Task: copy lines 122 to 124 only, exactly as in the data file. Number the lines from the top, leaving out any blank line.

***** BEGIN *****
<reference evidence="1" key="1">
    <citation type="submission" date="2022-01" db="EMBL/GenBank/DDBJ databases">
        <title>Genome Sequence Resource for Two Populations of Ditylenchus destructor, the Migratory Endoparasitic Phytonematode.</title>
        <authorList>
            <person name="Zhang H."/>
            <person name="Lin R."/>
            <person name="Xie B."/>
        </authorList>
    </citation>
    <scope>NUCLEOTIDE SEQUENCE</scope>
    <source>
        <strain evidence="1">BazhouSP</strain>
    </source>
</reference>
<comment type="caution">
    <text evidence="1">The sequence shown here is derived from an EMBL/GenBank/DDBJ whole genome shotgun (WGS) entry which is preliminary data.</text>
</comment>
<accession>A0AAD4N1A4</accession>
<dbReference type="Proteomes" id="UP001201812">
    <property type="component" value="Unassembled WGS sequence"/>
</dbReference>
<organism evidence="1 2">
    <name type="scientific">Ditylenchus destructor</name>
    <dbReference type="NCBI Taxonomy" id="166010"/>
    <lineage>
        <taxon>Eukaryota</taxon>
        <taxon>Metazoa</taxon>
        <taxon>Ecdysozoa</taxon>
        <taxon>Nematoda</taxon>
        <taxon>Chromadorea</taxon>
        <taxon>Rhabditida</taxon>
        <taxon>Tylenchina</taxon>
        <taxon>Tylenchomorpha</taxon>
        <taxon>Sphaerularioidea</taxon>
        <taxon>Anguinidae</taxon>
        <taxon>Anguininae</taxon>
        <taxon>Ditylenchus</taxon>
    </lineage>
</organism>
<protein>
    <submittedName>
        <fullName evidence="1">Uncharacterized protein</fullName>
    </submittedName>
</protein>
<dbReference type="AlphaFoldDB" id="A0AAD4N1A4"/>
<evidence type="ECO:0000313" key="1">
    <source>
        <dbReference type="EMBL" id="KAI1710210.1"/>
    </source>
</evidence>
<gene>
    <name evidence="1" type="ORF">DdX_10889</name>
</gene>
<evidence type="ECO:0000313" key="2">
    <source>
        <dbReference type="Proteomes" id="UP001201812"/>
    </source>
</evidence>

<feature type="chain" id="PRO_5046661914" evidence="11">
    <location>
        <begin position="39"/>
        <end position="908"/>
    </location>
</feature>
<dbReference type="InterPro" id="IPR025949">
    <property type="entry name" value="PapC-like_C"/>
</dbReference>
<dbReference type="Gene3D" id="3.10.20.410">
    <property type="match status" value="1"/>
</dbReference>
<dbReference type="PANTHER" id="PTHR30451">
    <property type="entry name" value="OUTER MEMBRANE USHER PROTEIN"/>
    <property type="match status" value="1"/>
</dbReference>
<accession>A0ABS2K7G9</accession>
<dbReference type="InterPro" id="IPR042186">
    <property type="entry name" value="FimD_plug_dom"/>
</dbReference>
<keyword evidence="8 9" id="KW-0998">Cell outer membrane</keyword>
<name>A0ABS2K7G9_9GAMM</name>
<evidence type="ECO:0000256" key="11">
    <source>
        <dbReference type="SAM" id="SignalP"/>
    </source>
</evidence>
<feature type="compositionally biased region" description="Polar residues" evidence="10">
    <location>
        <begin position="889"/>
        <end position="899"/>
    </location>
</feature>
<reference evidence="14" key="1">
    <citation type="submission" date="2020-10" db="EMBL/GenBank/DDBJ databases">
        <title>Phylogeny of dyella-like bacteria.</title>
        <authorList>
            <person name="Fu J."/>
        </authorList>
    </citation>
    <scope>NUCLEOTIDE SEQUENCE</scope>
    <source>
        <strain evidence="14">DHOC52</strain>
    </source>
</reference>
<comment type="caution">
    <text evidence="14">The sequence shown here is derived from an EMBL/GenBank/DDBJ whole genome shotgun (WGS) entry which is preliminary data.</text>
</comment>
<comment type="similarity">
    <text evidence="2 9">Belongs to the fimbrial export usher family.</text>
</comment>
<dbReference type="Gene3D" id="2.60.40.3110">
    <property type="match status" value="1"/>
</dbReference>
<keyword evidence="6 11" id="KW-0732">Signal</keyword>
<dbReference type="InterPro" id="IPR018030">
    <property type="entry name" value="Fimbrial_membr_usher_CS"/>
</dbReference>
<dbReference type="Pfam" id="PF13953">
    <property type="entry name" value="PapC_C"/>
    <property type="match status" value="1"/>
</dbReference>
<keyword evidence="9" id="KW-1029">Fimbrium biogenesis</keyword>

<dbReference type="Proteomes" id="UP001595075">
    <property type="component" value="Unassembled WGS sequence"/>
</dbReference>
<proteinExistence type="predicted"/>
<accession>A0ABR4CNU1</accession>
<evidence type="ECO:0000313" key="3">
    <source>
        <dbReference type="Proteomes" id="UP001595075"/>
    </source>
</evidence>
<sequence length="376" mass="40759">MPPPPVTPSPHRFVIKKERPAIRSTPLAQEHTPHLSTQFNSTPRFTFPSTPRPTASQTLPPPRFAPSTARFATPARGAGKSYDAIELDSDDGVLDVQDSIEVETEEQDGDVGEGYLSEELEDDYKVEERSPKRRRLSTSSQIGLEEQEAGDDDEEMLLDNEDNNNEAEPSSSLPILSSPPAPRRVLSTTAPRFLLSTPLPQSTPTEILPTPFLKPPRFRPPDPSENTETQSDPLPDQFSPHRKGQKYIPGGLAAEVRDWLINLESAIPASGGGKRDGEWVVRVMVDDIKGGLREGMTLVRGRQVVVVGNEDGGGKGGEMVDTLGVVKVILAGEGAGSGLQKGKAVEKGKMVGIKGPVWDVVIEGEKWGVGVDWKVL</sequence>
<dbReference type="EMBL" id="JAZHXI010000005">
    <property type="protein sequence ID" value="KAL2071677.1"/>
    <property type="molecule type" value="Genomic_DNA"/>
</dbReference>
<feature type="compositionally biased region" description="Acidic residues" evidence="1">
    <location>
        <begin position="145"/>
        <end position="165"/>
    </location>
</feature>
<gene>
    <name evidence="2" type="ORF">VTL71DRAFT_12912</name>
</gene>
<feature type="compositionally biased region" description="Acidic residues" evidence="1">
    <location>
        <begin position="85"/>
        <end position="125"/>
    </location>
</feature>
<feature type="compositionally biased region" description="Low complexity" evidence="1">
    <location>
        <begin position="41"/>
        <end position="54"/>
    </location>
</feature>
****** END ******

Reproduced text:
<dbReference type="Proteomes" id="UP001595075">
    <property type="component" value="Unassembled WGS sequence"/>
</dbReference>